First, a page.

2011 and 2014, the WHP Sky program developed a network of about 9,000 fran‑ chisees, most of whom were informal sector practitioners. However, the program's original goal was to build a network of 20,000 practitioners. The research showed that WHP Sky providers constituted a small share of avail‑ able health care providers ‑‑ just 6 per cent of private providers. Among all child visits to health providers in the study clusters, only 2.9 per cent of children with diarrhea and 2.7 per cent of children with symptoms of pneumonia were brought to WHP Sky providers. The net result was that the pro‑ gram had a zero effect on the likelihood chil‑ dren would receive proper treatment for the targeted ailments, or on health care utiliza‑ tion patterns, the researchers said. "There are a number of likely reasons why the program failed to have an impact. Most importantly, the business model was based on untested assumptions about demand ‑‑ not only practitioners' willingness to pay to join the network, but also the level of demand for care provided by members in the network," Mohanan said. In order to evaluate the impact of the pro‑ gram, researchers collected data on 36,315 randomly The findings were published in the journal October Health Affairs.

TheSouthAsianTimes.info NATIONAL COMMUNITY October 8-14, 2016 7 India ratifies Paris climate change deal New Delhi: India,

October 8-14, 2016

Natio N al Commu N ity

8 October 8-14, 2016 Natio N al Commu N ity IITIan dIaspora asked To make sTarTup

IITIan dIaspora asked To make sTarTup IndIa a success

Toronto: India has urged the IITian dias - pora to invest in Prime Minister Narendra Modi’s Startup India campaign to promote a culture of innovation in its ancestral land. Speaking at the 2016 International Confer- ence of the IIT Alumni Canada on October 1, which brought over 400 IITians from the US, Canada and Australia to Toronto, Indian Consul General Dinesh Bhatia urged the IITian diaspora to make the Startup India campaign a success. India is now an over $2 trillion economy and there are huge opportunities for IITians to be- come part of its success story, Bhatia told the te- chie conference, which, this year, is focused on “Towards a Sustainable and Prosperous Future:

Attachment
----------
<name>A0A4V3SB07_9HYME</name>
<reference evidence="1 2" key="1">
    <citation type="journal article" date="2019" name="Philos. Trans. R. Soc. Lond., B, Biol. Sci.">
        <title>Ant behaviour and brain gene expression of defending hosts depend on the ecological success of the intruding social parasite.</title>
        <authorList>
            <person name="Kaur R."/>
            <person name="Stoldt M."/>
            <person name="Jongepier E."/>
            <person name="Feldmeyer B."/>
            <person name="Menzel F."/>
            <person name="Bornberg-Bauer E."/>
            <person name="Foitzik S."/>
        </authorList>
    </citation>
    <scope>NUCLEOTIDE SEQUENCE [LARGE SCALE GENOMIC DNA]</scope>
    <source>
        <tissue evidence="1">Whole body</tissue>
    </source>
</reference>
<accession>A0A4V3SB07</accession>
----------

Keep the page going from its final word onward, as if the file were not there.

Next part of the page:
Focus on Technology, Health and Environment”. Canadian Science Minister Kirsty Duncan, MPs, and mayors joined in welcoming the IITian gathering which also included the di- rector of IIT-Hyderabad and the deans of IITs in Mandi and Chennai. Duncan, who was dressed in a sari for the occasion, lauded the role of the IITians in promoting innovation and entrepreneurship in Canada. She said the theme of the conference is in tune with agen- da of the Canadian government, which wants to promote innovation and entrepreneurship. Linda Jaffrey, mayor of the Indian-dominated city of Brampton on the outskirts of Toronto, invited the IITians to become partners in the progress of her city which is one of the fastest growing in Canada. One of the highlights of the conference was a live toy-making demonstra- tion by India’s famous IITian Arvind Gupta who chucked his job with Tatas in 1978 to promote the love of science and innovation among In- dia’s underprivileged children. Showing his fel- low IITians how he engages poor children by turning discarded household items — such as newspapers, matchboxes, broom sticks, rubber slippers, electric bulbs, film roll box, and pencil boxes — into toys, Gupta made an impassioned plea to the IITian diaspora to contribute to the education of India’s poor children. Conference co-chair Raghu Nayak said, “IITians stand for innovation and these bright brains at the conference have highlighted how we can integrate innovation to solve global problems of poverty, diseases and pollution. Since technology caused most of the current problems facing mankind, we think it is the technology that will solve these problems.” Canada is home to over 1,000 hugely suc- cessful IITians, including billionaire Prem Wat- sa who is called the Warren Buffett of Canada.

Washington, DC: Promi - nent Indian American philan- thropist Dr. Suri Sehgal has urged members of the affluent Indian American community to donate at least a part of their income to philanthropy. Delivering the third Ameri- can Bazaar Philanthropy Lec- ture, here at the Washington Plaza Hotel on October 1, the founder of the SM Sehgal Foun- dation pointed out that roughly 27 percent of the community members have a median in- come of $140,000. If that seg- ment of the population com- mitted at least $1,500 a year — which is half of the money an average American house- hold is giving annually — about $1.8 billion will be available for philanthropy, he said. Earlier in the evening, Sehgal received the 2016 American Bazaar Philanthropy Award. Presenting the award, entre- preneur and philanthropist Frank Islam described Sehgal, who has committed most of his wealth to philanthropy in In- dia, as an inspirational figure.

Dr. Sur I Segha L rece Ive S Ph IL anthro P y awar D